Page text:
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Bay Area Transit Agencies Seek To Work Together To Effectively Spend $4.5B In Infrastructure Funding

SAN FRANCISCO (BCN) -- Effectively utilizing the $4.5 billion the Bay Area is expected to receive from the recently passed federal infrastructure funding package will require significant cooperation between the public and private sectors, regional transportation experts said Thursday.

More than two dozen transit agencies currently operate across the nine-county region. That "many cooks in the kitchen" has historically led to difficulties in completing major infrastructure projects, transportation experts said during a panel discussion hosted by the business association Bay Area Council.

"If we're going to ask for this money, we need to be able to demonstrate proof of concept on the ground, (that) we can deliver stuff," Metropolitan Transportation Commission Executive Director Therese McMillan said.

The Bay Area is expected to receive its portion of the $1.2 trillion funding package over five years to repair and upgrade aging roads, bridges, ports and electrical and water systems.

Transit projects across the country could also receive additional funding in the form of some $210 billion in discretionary grants, which the U.S. Department of Transportation is expected to dole out over the next five years.

Bay Area transit officials have lauded the bipartisan funding package as an unprecedented level of support for the nation's infrastructure.

On Thursday, McMillan; Rep. Mark DeSaulnier, D-Walnut Creek; and Darlene Gee, senior vice president of the infrastructure design firm HNTB argued that the funding also presents "unlimited opportunities" to deliver on long-promised projects.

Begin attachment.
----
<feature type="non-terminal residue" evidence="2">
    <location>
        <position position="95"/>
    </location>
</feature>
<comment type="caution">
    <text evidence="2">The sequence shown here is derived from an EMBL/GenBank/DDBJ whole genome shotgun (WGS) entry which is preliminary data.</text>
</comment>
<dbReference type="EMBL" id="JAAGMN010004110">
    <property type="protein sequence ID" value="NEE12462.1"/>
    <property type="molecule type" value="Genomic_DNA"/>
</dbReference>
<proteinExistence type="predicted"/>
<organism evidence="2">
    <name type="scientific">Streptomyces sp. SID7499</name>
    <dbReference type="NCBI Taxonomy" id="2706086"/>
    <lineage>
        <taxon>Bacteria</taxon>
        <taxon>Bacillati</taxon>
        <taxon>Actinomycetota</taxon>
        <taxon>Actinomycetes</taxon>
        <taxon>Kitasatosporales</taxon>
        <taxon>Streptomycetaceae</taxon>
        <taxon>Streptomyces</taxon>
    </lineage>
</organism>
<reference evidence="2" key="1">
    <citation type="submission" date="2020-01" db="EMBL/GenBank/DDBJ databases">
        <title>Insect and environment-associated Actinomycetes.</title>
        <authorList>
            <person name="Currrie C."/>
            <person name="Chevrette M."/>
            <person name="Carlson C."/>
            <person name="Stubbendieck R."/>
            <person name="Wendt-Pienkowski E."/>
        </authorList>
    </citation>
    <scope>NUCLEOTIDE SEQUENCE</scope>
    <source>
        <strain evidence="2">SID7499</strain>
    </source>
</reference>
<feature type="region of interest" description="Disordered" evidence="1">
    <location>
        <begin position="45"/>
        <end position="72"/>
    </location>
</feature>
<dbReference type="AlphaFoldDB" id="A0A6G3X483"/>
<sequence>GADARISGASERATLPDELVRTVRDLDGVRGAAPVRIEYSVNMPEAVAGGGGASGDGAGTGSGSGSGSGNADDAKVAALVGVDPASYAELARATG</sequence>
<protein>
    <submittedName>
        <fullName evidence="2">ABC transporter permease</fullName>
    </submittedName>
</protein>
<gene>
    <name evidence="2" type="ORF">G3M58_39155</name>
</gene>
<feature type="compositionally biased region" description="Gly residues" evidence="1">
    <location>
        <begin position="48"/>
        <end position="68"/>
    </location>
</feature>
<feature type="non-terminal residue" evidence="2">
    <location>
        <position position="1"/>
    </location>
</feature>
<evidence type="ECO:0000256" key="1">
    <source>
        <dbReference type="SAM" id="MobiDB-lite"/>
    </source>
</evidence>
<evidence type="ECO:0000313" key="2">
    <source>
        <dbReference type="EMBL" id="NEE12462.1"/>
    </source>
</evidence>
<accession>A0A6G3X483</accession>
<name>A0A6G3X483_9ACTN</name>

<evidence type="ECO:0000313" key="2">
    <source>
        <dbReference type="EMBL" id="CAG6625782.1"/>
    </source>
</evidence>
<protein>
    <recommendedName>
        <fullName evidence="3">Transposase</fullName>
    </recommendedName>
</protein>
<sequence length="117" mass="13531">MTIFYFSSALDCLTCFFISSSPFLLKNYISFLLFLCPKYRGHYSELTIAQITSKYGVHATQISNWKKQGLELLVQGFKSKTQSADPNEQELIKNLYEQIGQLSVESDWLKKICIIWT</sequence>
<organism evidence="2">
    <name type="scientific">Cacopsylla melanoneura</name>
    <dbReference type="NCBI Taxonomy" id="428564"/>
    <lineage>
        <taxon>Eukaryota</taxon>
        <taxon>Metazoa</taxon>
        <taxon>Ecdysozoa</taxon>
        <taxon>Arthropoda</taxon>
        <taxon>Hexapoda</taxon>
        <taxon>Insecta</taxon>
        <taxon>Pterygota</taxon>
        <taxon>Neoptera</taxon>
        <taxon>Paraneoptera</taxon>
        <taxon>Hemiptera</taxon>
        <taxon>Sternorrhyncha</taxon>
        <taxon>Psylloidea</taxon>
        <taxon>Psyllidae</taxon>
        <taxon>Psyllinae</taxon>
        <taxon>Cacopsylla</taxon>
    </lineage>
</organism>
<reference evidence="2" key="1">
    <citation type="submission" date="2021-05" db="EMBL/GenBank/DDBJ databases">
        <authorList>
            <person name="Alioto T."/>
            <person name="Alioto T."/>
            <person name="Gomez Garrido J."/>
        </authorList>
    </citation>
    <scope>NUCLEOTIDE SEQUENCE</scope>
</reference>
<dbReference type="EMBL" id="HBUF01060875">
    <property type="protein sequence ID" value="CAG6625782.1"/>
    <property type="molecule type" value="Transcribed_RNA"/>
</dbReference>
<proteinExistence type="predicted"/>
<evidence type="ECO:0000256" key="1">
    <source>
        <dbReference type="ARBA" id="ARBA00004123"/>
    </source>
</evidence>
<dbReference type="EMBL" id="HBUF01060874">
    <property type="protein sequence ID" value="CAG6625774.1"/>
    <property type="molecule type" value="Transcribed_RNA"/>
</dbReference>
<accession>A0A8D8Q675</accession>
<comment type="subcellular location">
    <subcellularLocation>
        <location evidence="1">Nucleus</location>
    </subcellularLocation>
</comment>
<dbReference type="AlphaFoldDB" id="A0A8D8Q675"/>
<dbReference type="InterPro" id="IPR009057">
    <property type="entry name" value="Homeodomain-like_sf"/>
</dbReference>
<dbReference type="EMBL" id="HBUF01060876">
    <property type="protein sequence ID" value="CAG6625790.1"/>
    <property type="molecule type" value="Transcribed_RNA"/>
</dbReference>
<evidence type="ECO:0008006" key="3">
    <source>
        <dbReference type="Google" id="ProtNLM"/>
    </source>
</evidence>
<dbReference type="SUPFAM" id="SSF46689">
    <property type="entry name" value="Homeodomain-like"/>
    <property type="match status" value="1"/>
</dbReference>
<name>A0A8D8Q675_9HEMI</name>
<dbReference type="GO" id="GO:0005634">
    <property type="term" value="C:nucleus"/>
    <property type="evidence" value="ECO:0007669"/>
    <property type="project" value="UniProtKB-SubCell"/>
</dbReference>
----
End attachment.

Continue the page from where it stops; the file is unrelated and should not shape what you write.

Doing so, Gee said, will require those involved in major infrastructure improvement projects to escape what she called "an endless doom loop of second-guessing" that has, in the past, led to cost overruns and delays on major projects.

"Working together is a huge factor in making project delivery successful," she said. "And then that working together not only has to be amongst a lot of different stakeholders and agencies, but it has to be the collaboration of the public sector and the private sector -- neither element can do it by itself."

McMillan noted that that collaboration applies to funding as well.

"There is no major project in this region that will be totally funded by federal money," she said.

DeSaulnier, who sits on the House Committee on Transportation and Infrastructure, said the funding will give the Bay Area the chance in the coming years to be a "national and international model" for completing large-scale infrastructure projects.

"We have such a wonderful opportunity for future generations to really deliver for them," he said.

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